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Toxic Algae Outbreaks in Florida

Many of Florida's postcard-perfect blue waters are coming up green and choked with nasty, toxic algae. The culprit behind this environmental and economic crisis? Pollution caused by inadequately treated sewage, manure and fertilizer.

  • A toxic algae outbreak on the Santa Fe River in May 2012.

    Boaters, anglers and swimmers heading to the spring-fed Santa Fe River near Gainesville, Florida, for the 2012 Memorial Day weekend were in for a rude surprise: pollution from sewage, manure and fertilizer sparked an outbreak of nasty green slime.

    John Moran / Earthjustice
  • A toxic algae outbreak on the Santa Fe River in May 2012.

    Toxic algae fouls the Santa Fe River in May 2012. The Santa Fe is normally a tannic river, with world-class springs and a river bottom filled with limestone and sand. It is a wildlife haven, with fish, turtles, manatees, and a wide array of birds.

    John Moran / Earthjustice
  • A toxic algae outbreak on the Santa Fe River in May 2012.

    Toxic algae fouls the Santa Fe River in May 2012. Locals said they had never seen algae as bad as this sliming the river. The weeked before Memorial Day, boaters witnessed water that looked like thick, fluorescent green pea soup near Poe Springs, a county park.

    John Moran / Earthjustice
  • A toxic algae outbreak on the Santa Fe River in May 2012.

    Toxic algae fouls the Santa Fe River in May 2012. Algal blooms can look like a thick mat or foamy scum. Blooms can change the water color to blue, green, brown, orange, or red and may give off an unpleasant odor.

    John Moran / Earthjustice
  • A toxic algae outbreak on the Santa Fe River in May 2012.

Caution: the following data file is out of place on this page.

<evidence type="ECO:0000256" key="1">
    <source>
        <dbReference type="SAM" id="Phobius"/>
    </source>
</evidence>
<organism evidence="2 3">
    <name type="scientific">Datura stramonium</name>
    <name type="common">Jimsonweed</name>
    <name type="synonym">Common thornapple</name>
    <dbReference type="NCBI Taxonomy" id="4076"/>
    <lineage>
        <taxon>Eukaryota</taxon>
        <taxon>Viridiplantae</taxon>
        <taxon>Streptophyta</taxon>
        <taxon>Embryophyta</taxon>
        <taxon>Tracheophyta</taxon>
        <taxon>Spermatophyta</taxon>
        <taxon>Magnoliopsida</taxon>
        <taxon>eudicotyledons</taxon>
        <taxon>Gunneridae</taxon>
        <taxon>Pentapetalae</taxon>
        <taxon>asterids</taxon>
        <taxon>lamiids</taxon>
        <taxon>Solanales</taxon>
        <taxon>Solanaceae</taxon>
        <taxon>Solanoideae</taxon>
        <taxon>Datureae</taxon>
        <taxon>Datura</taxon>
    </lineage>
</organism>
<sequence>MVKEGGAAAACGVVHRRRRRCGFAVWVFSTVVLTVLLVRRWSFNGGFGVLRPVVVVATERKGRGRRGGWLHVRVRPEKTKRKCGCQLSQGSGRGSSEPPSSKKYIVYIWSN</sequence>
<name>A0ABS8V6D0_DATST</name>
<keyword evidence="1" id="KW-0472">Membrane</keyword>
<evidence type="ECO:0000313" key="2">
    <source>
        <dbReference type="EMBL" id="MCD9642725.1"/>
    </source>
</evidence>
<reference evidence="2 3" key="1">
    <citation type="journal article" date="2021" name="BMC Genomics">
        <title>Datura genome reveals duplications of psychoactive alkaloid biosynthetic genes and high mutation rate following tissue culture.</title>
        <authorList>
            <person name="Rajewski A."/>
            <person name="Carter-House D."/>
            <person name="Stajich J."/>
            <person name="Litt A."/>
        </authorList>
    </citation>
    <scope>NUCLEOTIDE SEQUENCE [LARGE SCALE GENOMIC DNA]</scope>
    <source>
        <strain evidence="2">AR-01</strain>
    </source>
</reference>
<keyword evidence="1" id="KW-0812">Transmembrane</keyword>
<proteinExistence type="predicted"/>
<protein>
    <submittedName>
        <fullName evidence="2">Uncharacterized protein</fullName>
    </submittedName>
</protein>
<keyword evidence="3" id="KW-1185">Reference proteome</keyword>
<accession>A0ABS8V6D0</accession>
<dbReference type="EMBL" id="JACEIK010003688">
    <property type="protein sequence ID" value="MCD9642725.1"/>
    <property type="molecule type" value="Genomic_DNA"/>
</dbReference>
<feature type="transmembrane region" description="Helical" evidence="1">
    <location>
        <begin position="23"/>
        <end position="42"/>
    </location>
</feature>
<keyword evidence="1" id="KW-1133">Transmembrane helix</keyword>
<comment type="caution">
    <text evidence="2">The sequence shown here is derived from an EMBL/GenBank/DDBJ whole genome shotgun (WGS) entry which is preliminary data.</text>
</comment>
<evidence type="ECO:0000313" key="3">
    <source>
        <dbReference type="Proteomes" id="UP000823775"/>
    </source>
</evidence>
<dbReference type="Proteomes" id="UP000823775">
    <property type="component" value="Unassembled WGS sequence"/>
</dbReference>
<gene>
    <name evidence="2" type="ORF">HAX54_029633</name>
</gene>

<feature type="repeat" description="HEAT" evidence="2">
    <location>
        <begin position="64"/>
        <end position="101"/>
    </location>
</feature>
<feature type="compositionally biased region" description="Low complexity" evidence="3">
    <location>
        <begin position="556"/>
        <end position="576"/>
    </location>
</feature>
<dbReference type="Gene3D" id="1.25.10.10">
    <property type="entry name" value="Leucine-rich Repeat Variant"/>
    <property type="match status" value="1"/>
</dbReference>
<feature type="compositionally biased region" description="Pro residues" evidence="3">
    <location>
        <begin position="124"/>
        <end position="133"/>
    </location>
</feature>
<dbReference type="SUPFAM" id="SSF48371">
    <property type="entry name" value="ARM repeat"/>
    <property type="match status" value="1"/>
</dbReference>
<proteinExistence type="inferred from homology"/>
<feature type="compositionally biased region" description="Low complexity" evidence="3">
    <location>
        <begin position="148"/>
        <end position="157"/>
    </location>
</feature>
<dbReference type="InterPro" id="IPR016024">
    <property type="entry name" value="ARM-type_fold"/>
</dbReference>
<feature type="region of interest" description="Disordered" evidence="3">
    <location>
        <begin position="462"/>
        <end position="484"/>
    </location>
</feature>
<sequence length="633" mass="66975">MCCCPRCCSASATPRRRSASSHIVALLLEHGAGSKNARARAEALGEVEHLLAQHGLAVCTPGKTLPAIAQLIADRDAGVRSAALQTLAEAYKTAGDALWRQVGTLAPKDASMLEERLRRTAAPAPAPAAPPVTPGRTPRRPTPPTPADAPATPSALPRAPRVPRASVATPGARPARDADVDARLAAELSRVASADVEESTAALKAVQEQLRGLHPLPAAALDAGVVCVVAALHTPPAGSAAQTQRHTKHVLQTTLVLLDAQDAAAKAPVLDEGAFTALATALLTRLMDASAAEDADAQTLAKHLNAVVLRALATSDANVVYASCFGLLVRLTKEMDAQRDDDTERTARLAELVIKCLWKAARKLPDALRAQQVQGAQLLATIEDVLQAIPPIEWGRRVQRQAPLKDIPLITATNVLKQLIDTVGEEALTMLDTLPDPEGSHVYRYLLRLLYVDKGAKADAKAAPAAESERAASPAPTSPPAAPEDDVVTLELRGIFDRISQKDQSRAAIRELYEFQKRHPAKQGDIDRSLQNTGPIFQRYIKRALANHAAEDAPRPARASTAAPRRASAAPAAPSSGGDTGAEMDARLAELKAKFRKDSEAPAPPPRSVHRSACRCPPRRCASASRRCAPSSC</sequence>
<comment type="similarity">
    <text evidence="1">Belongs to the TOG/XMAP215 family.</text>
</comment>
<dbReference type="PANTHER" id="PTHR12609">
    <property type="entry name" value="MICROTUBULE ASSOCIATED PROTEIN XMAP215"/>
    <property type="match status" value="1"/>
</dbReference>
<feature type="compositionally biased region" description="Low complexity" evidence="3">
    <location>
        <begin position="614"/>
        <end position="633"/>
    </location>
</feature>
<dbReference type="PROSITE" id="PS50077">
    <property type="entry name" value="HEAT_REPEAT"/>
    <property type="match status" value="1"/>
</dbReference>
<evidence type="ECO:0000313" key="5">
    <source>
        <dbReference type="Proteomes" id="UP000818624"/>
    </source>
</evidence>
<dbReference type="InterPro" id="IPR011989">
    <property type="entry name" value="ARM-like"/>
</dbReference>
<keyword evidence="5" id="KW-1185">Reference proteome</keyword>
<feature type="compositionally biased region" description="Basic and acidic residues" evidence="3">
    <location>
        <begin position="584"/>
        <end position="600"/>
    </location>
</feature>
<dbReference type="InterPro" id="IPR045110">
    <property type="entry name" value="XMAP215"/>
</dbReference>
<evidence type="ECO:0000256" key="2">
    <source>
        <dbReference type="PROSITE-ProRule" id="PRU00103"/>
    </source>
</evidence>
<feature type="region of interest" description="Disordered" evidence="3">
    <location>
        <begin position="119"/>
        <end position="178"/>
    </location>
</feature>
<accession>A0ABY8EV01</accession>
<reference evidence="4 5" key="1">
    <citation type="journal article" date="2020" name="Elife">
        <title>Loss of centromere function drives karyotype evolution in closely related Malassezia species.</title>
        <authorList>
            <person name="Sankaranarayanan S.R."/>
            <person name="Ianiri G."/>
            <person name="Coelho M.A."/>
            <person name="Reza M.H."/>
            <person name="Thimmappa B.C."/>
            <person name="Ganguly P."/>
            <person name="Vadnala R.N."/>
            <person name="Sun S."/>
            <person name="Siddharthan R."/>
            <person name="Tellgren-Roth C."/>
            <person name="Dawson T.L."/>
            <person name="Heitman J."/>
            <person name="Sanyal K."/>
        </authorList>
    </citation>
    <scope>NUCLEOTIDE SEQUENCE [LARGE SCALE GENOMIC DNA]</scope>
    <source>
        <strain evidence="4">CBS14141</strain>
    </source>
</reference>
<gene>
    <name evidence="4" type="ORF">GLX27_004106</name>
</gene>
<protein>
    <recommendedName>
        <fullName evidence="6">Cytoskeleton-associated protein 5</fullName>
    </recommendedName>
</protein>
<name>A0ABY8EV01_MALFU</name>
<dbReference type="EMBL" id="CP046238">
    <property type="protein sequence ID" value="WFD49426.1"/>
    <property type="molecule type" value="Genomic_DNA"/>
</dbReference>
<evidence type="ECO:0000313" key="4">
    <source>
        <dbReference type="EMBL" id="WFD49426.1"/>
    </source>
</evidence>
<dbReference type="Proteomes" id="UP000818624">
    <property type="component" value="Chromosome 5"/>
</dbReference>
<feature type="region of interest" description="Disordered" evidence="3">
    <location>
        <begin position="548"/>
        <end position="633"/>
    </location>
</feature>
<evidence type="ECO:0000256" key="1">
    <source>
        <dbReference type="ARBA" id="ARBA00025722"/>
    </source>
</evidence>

Toxic algae fouls the Santa Fe River in May 2012. "This green slime is disastrous for tourism, especially on a holiday weekend. This is a health threat and people want it cleaned up," said Earthjustice attorney David Guest.

    John Moran / Earthjustice
  • A toxic algae outbreak on the Santa Fe River in May 2012.

    Toxic algae fouls the Santa Fe River in May 2012. A drinking water plant on the Caloosahatchee River that serves 30,000 people was shut down due to the pollution.

    John Moran / Earthjustice
  • A toxic algae outbreak on the Santa Fe River in May 2012.

    Toxic algae fouls the Santa Fe River in May 2012. Local health authorities recommended that no one swim, fish, or drink water near the outbreak.

    John Moran / Earthjustice
  • A fluorescent green toxic algae outbreak on St. Johns River on November 12, 2013.

    A fluorescent green toxic algae outbreak on St. Johns River on November 12, 2013. The sickening toxic algae outbreaks now ruining some of Florida’s most lovely coastal communities come from sewage, manure and fertilizer runoff.

    Photo provided by Iola Washington
  • A fluorescent green toxic algae outbreak on St. Johns River on November 12, 2013.

    St. Johns River on November 12, 2013. Earthjustice has been working since 2009 to enforce legal limits on these pollutants, which are wrecking Florida’s famed aquatic ecosystems as well as killing wildlife.

    Photo provided by Iola Washington
  • A fluorescent green toxic algae outbreak on St. Johns River on November 12, 2013.

    St. Johns River on November 12, 2013. In 2013, the biggest manatee die-offs on Florida’s east and west coasts were linked to algae outbreaks, which are worsened by sewage, manure and fertilizer runoff—the subject of our continuing legal fight against polluters.

    Photo provided by Iola Washington
  • St. Lucie River in Stuart, FL on August 1, 2013.

    St. Lucie River in Stuart, FL on August 1, 2013.

    Photo provided by Dick Miller
  • St. Lucie River in Stuart, FL on August 1, 2013.